that full attention should be given at once to nervous pains and the means of counteracting them. First, every pernicious influence which may directly exert an irritating influence upon the nerves should be removed; then the remote causes which manifest themselves by nervous pains should be dealt with.
The removal of a decayed tooth may cure a face-pain at once and forever; taking away a body pressing upon the hip-nerve may be a complete remedy for a sciatica. Like ends may be reached in other cases by a regulated way of living which will lead to improved digestion and a more healthy circulation. The simple operation of an aperient, as I have had occasion to observe at Marienbad, has sometimes at once alleviated nervous pains that had defied every sort of treatment for years. Yet we do not always succeed in elucidating the causes of such troubles and removing them.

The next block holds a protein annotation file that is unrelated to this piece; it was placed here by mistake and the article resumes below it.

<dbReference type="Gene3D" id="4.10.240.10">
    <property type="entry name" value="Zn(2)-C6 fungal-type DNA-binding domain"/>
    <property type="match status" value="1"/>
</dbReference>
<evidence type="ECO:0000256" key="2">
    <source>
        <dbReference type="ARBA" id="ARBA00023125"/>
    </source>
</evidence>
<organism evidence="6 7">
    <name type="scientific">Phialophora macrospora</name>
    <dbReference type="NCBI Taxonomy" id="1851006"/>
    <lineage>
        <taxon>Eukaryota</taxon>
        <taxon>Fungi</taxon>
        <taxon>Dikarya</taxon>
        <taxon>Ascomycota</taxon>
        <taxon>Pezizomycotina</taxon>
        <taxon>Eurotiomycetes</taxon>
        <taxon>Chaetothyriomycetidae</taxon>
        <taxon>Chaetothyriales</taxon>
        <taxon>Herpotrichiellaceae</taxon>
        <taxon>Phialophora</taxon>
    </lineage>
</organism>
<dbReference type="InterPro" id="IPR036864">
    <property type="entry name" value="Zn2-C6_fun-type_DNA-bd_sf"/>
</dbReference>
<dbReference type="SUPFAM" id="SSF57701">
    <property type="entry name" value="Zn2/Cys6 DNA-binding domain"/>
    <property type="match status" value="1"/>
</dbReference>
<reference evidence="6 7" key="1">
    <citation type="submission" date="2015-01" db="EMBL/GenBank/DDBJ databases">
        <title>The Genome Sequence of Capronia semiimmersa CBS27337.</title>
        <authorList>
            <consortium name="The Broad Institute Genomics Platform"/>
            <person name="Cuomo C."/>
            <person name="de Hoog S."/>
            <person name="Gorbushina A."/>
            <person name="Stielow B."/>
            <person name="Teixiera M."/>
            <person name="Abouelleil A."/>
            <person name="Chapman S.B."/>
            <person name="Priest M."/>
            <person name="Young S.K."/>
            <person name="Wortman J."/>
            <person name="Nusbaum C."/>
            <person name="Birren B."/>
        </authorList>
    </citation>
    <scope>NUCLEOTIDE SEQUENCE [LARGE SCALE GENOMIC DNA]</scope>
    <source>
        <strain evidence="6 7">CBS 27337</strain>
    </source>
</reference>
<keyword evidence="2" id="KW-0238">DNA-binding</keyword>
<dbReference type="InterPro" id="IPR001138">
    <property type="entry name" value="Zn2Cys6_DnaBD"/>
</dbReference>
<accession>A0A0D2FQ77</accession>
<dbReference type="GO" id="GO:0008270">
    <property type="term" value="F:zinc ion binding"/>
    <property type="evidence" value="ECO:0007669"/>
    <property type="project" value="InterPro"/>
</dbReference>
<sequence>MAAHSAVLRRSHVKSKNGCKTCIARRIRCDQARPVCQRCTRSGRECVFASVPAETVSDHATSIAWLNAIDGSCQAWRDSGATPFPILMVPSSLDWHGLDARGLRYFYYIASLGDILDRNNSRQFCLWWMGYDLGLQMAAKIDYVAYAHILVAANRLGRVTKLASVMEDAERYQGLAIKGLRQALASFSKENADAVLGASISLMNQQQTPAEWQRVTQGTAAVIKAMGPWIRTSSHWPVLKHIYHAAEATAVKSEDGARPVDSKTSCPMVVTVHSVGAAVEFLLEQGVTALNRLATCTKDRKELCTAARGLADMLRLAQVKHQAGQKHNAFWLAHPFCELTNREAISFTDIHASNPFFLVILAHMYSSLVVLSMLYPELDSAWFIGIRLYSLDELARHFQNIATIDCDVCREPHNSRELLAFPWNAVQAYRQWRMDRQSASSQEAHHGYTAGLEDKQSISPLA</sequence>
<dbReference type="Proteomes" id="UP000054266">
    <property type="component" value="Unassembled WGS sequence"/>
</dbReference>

In such case the task of the physician, seeking to alleviate the pain, is to reduce the sensitiveness of the nerves. Sometimes he seeks to attain that object by applying counter-irritants on the skin along the course of the nerve or in its neighborhood. Of such are mustard-plasters, Spanish flies, burning, and dry cupping. Electrical treatment constitutes one of the most important applications for curing sick nerves. With alleviation of the pain, weakening of the attacks, and quieting of the nervous excitement, it also often induces improvement and cure in desperate cases. The same is also frequently accomplished by the use of warm baths, such as may be had at many natural thermal springs, sulphur, and other medical baths. Sometimes, when the pains are refractory to the application of heat, cold baths, washing and rubbing are of effectual service; and the cold-water method not rarely achieves real triumphs in cases of long standing, particularly when the neuralgia is the result of a cold, and it is desired, by hardening the organs of the skin, to make them less sensitive to changes of weather. Local applications of cold in the shape of ice-bags, cold poultices, etc., afford effective means of reducing the supersensitiveness of a nerve. Sometimes drugs are necessary which have the property when introduced into the blood of increasing or reducing the power of feeling. These remedies are applied outwardly or inwardly, and many of them have been known from ancient times. Narcotics taken inwardly, like opium and morphine, should be used with great care, and reluctantly. Beneficial and even indispensable as may be the pain-stilling and quieting operation of these drugs, it must not be forgotten that the human organization easily accustoms itself to them, so that ever more frequent application and larger doses of them are demanded, and, at last, bodily disease and mental disorder are brought on through the general poisoning they occasion. The